With the growth of Building Information Modeling (BIM), the Internet of Things (IoT), artificial intelligence (AI) and augmented reality (AR), the construction industry is experiencing a digital revolution. And it greatly simplifies building maintenance.
It seems like a contradiction, but buildings cost more to maintain than to build. Typically, 75% of the overall cost of a building is used for operations and maintenance compared to 5% for design and 20% for construction.
Given these figures, it’s no surprise that maintenance is a key issue for property management companies. The good news is that digital technology has come to the rescue, bringing productivity and financial savings as it has in so many other areas.
Start with the building information model
Building designs begin with BIM — a way of modeling building data that influences how the building is designed and built as well as how it is maintained over the long term.
BIM results in a 3D building model that is shared by all stakeholders in a building so everyone is using the same building data to coordinate and collaborate. It’s a digital twin of the building that includes its physical, technical and functional characteristics and is valuable for planning maintenance services after the building is built.
A digital twin that is constantly updated
Before BIM, property managers received an equipment inventory, equipment maintenance instructions and safety requirements in paper, or maybe on a CD or USB stick, along with the building keys. These formats made it difficult to use the data and keep it up-to-date.
With BIM, property managers have a dynamic and evolving representation of the building they can use to see equipment installation locations, and ask maintenance contractors questions about how the equipment operates. And data is regularly updated.
Take advantage of smart building data
BIM is closely associated with the concept of connected buildings and smart buildings because it incorporates communications-enabled objects for building facilities such as heating, piping, the electrical network or air conditioning.
The data collected by all of these sensors can prevent disasters such as fire or water damage before they occur. And alerts can be automated so that if someone leaves the premises but forgets to turn of the gas, they’ll receive a notification in cases where the system does not shut the gas off itself.
Combine IoT and IA to enable predictive maintenance
The combination of the Internet of Things and artificial intelligence paves the way for predictive maintenance — the ability to anticipate breakdowns before they occur. AI models use historical data to reveal discrepancies between current operations and optimal operations and to detect weak signals.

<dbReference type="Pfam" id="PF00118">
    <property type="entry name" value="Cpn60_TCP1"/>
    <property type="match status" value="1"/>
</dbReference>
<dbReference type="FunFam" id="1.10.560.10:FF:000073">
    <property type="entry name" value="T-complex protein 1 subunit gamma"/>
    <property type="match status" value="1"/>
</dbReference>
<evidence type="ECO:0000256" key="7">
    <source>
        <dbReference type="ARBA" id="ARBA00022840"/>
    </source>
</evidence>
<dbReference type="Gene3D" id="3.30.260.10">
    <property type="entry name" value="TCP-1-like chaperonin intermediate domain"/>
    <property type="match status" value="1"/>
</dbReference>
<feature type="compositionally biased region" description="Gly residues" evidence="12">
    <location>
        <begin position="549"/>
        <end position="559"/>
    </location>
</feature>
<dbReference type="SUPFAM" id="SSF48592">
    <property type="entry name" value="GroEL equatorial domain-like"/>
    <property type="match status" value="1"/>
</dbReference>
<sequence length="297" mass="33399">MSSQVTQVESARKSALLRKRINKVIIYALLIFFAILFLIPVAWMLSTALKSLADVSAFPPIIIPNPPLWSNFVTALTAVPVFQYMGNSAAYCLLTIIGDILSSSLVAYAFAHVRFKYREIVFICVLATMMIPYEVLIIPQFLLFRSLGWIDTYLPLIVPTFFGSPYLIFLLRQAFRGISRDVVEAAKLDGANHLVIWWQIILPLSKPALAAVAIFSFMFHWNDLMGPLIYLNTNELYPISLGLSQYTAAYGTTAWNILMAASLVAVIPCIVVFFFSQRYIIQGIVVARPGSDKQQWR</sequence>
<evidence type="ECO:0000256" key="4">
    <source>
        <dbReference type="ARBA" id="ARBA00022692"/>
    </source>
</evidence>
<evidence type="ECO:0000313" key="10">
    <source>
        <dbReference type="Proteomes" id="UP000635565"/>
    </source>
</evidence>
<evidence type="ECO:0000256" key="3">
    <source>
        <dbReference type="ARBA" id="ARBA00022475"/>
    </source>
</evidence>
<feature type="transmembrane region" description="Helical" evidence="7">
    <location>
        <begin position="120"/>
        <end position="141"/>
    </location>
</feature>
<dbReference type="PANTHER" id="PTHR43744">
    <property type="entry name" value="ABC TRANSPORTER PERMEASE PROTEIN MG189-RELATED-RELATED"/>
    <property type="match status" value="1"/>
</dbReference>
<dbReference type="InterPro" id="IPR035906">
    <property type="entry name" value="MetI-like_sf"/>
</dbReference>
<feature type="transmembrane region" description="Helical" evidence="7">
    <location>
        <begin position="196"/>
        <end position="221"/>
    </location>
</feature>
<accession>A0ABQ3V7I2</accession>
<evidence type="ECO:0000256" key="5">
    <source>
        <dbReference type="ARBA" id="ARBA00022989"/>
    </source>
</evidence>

Predictive maintenance is used by companies including Engie, Vinci, Eiffage and Bouygues Construction, and it has several advantages. Maintenance teams can increase productivity by intervening “just in time” when necessary. The actual operating state of the equipment triggers the service requirement instead of a theoretical timetable based on wear-and-tear statistics for spare parts.
Eliminate unnecessary site trips
With predictive maintenance, technicians no longer have to wait to receive a job ticket indicating that equipment has broken down. They can also skip the site visit that is required to identify the equipment in question, disassemble it to detect the problem then return with the right spare part. This is a considerable time savings.
In addition to avoiding unnecessary travel, when technicians do go to the equipment site, they have an have an accurate view of its operational health based on historical data. Sensors that measure pressure, temperature and humidity provide technicians with real-time data.
Minimize equipment downtime
With predictive maintenance, service activities can be scheduled in advance to minimize equipment downtime. Companies can extend equipment life span by limiting the risk of failure. They can also optimize spare parts management by replacing only defective parts.
IoT also brings a number of benefits to preventive maintenance. Once equipment is digitized and its location can be determined using its near-field communication (NFC) code, it can be easily found in the BIM digital model. This makes finding equipment far easier for new maintenance technicians who must find their bearings in buildings that all look the same.
Enable the augmented technician
In the future, the maintenance of connected buildings will be associated with augmented reality. This article by Urban Hub explains how technicians from elevator company, Thyssenkrupp, are using Microsoft’s HoloLens holographic technology.
The technicians’ work begins even before they reach the job site. With augmented reality glasses, they can view a 3D image of the elevator, enlarge certain areas and check the elevator from all angles to identify the problem.
Video calls to experts
Once they are on-site, technicians can overlay different contextual data on the equipment. They can access the latest security alerts, event history, plans, data sheets and instruction manuals.
Because their hands are free, technicians “only” have to execute the list of operations that is displayed right before their eyes. To accelerate problem resolution, technicians can make video calls to experts who can see the same things they see and provide advice.
With an application such as Ramby Indoor by Bouygues Construction or software offered by Bloc in Bloc, maintenance technicians can even “see” the interior of the building, such as cables behind a false ceiling or pipes behind a safe. For a demonstration of the technology, see the Bloc in Bloc video from Caen University Hospital. The images speak for themselves.